Hacking any system as complex as a car requires digging up not just one vulnerability but a series of exploitable bugs that create a path through the target’s maze of defenses. So when researchers at the Chinese firm Tencent revealed they could burrow through the Wifi connection of a Tesla S all the way to its driving systems and remotely activate the moving vehicle’s brakes, they exposed a chain of security problems.
Tesla could have reacted by fixing any one of the bugs to block the attack. Instead, it went further, implementing a more fundamental security feature that will make the next hack of its vehicles more difficult for even sophisticated hackers to pull off.
Tesla added a measure that requires any new firmware written to components on the CAN Bus—the internal network of computers that control everything from steering and brakes to windshield wipers—be digitally signed with a cryptographic key only Tesla possesses. The new protection, known as code signing, was pushed out wirelessly in a software update earlier this month to all Tesla S cars and Tesla X SUVs. It amounts to far tighter control over who can reprogram sensitive components. The upgrade makes Tesla’s in-vehicle security systems less like a malware-prone Windows PC and more like a locked-down iPhone.
Why Your Car’s More Hackable Than Your iPhone
In fact, code signing has been a widespread feature in PCs and smartphones for years. It’s what prevents you from installing an app on your iPhone that didn’t come from Apple’s App Store and triggers the warning about an untrusted application in Windows or MacOS when you install a piece of software downloaded from the web. But as vehicles have become increasing digital, automated and Internet-connected, code signing’s cryptographic trust feature has been conspicuously missing from major automotive vendors’ digital defenses.
Still, major carmakers have resisted recommendations to implement code signing, says Josh Corman, a founder of the Internet-of-things security nonprofit I Am the Cavalry. That’s due in part to their disparate supply chains, dealers, aftermarket tools and mechanics, all of which would be affected if a Detroit giant started requiring the same cryptographic validation of software changes that Apple does. “Tesla’s span of control over its parts and suppliers and dealers may afford a better security response,” says Corman. “Their ability to be nimble is objectively greater.”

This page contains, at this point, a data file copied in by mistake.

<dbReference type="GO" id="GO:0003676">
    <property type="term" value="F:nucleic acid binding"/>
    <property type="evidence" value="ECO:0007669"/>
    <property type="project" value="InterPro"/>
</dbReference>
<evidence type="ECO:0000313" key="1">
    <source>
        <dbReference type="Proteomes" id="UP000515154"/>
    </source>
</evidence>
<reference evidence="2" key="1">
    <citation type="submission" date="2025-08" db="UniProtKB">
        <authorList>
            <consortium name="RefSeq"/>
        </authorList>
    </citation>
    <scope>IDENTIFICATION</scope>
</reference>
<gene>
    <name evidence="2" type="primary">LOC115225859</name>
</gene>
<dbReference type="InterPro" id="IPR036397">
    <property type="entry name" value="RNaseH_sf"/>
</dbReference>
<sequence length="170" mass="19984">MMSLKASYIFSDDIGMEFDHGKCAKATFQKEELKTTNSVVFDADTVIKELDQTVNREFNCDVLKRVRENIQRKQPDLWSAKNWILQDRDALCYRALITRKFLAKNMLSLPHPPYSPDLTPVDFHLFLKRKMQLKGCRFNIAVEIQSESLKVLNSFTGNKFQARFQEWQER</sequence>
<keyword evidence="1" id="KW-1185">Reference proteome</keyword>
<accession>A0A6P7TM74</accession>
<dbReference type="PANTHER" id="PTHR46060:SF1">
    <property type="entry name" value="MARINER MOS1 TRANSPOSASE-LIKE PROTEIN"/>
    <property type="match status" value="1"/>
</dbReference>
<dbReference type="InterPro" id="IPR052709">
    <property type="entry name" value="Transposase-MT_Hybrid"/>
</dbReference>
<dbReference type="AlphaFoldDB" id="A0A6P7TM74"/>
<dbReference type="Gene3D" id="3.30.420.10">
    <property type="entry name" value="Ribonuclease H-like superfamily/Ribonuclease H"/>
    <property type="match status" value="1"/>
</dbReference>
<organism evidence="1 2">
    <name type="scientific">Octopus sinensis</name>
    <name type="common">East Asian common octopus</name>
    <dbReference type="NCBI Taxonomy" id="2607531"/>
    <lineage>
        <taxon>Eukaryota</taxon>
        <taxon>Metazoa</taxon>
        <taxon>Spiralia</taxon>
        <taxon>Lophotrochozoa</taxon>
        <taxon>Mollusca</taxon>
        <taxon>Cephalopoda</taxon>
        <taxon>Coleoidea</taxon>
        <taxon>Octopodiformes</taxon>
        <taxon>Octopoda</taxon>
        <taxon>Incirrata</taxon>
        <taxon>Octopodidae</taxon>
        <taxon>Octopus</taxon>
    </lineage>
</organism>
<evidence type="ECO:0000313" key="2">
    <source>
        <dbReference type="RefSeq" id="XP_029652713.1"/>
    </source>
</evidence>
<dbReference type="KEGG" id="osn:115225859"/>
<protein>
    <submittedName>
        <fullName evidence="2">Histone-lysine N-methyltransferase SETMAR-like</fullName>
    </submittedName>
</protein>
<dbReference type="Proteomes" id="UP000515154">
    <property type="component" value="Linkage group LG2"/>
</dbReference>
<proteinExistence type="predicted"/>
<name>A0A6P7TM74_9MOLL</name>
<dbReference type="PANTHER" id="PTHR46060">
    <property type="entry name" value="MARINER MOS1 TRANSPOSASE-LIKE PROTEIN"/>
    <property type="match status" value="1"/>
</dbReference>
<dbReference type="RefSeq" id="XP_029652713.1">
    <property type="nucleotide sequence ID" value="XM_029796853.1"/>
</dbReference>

How the Tesla S Got Hacked
To understand how code signing stymies car hackers, consider the blow-by-blow of the Tencent hackers’ attack, which they broke down for WIRED in a series of emails. The hackers first dug up a vulnerability in the Tesla S’ browser, which is based on the open source browser framework WebKit. That bug allowed them to start running malicious code in the browser of any Tesla that visited a carefully crafted website.
The Tencent hackers then used another vulnerability in the Tesla’s Linux operating system to gain full privileges on the car’s head unit, the computer in its dashboard. But even then the group couldn’t send commands to critical driving functions like steering and brakes:
A Big Fix For a Big Problem
When Tencent KeenLab team shared its attack technique with Tesla earlier this month, Tesla quickly created patches for the browser vulnerability and the Linux kernel flaw. But it also rushed to fix what CTO Straubel describes as the most serious problem the Chinese hackers exposed: The ability for any hacker who gets deep enough into the vehicles’ systems to rewrite the firmware of the driving components. “The browser vulnerability is not the real issue,” Straubel says. “We felt it was most relevant to respond to the piece that’s the real risk.”